DOJ’s Initiative Targets Health Care Providers That Violate the ADA

Health care providers, take note of the recent enforcement activities of the Department of Justice’s (DOJ’s) Civil Rights Division to resolve violations of the American with Disabilities Act (ADA). In addition to enforcement efforts of the HHS Office of Civil Rights, the DOJ, in a little over a year, has entered into nine settlement agreements with health care providers to resolve issues related to discrimination of individuals with disabilities. The settlement agreements are part of the U.S. Attorney Program for the Enforcement of the ADA and, more specifically, the Barrier-Free Health Care Initiative (Initiative). The nine settlement agreements involved individuals with HIV and hearing impaired individuals.

 The Initiative

In July of 2012, the DOJ announced the partnership between U.S. Attorneys’ offices nationwide and the Civil Rights Division to target their enforcement efforts to ensure that people with disabilities, especially those who are deaf or hard of hearing, have access to medical information provided to them. The Initiative is a multi-phase plan that will involve other key issues for people with disabilities, including ensuring physical access to medical buildings. The goal of the initiative is to focus and leverage DOJ’s resources and “echo the collective message that disability discrimination in health care is illegal and unacceptable.”

ADA Requirements

The ADA requires places of public accommodation such as doctors’ offices, medical clinics, hospitals, and other health care providers, to provide people with disabilities, including those with HIV, equal access to goods, services, and facilities. In general, hospitals are required to provide qualified sign language interpreters and other auxiliary aids, free of charge, to individuals who are deaf, hard of hearing, or have speech disabilities in situations in which the medical services involve important, lengthy or complex oral communications with patients or companions, according to the DOJ. The appropriate auxiliary aid to be provided depends on a variety of factors including the nature, length and importance of the communication; the communication skills and knowledge of the individual who is deaf or hard of hearing; and the individual’s stated need for a particular type of auxiliary aid.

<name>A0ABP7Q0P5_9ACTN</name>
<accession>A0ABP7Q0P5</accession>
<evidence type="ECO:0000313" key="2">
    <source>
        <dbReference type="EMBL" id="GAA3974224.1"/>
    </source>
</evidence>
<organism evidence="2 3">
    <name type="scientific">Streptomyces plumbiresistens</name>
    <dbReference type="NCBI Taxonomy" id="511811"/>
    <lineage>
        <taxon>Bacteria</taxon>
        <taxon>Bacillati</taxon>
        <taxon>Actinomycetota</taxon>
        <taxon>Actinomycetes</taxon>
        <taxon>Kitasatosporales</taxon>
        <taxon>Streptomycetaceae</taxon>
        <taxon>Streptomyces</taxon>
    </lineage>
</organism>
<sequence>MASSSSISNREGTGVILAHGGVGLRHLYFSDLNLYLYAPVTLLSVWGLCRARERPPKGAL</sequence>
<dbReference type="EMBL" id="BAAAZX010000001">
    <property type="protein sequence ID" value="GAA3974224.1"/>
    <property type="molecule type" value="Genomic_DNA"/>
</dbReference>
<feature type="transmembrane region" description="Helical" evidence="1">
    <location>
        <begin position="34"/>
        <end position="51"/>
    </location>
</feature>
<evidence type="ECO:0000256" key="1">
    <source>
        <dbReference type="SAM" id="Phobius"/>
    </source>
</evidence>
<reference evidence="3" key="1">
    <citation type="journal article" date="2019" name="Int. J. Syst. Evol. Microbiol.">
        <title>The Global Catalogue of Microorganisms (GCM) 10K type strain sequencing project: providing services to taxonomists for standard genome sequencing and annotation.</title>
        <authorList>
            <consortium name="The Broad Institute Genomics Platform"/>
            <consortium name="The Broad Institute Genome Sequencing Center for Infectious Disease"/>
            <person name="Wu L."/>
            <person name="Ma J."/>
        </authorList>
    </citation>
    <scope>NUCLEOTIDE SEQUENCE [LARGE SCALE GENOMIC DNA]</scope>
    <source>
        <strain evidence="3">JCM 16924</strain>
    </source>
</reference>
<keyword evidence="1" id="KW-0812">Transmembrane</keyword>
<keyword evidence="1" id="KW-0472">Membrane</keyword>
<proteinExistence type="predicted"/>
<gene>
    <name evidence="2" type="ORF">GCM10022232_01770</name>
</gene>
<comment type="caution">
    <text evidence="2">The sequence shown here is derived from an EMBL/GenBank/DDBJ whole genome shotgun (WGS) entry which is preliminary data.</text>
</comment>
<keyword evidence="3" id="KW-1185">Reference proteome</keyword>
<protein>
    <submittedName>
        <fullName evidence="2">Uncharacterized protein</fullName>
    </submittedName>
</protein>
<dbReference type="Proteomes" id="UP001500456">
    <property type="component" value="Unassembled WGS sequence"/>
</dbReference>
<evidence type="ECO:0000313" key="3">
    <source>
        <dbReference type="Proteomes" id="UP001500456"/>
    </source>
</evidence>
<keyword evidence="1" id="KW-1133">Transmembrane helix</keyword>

The Settlement Agreements

Settlement agreements arising from the Initiative that the DOJ has entered into on behalf of the United States include:

  • On February 12, 2013, the DOJ announced a settlement with Woodlawn Family Dentistry (Woodlawn) of Alexandria, Virginia to resolve allegations that Woodlawn violated the ADA by requiring a patient with HIV to schedule all future appointments as the last appointment of the day. The DOJ determined that Woodlawn failed to offer the patient the same options and availability in scheduling future appointments as it offered to other people without a lawful reason for not treating the patient at any time during normal business hours.  Under the settlement, Woodlawn must pay the patient $7,000 and $3,000 in civil penalties.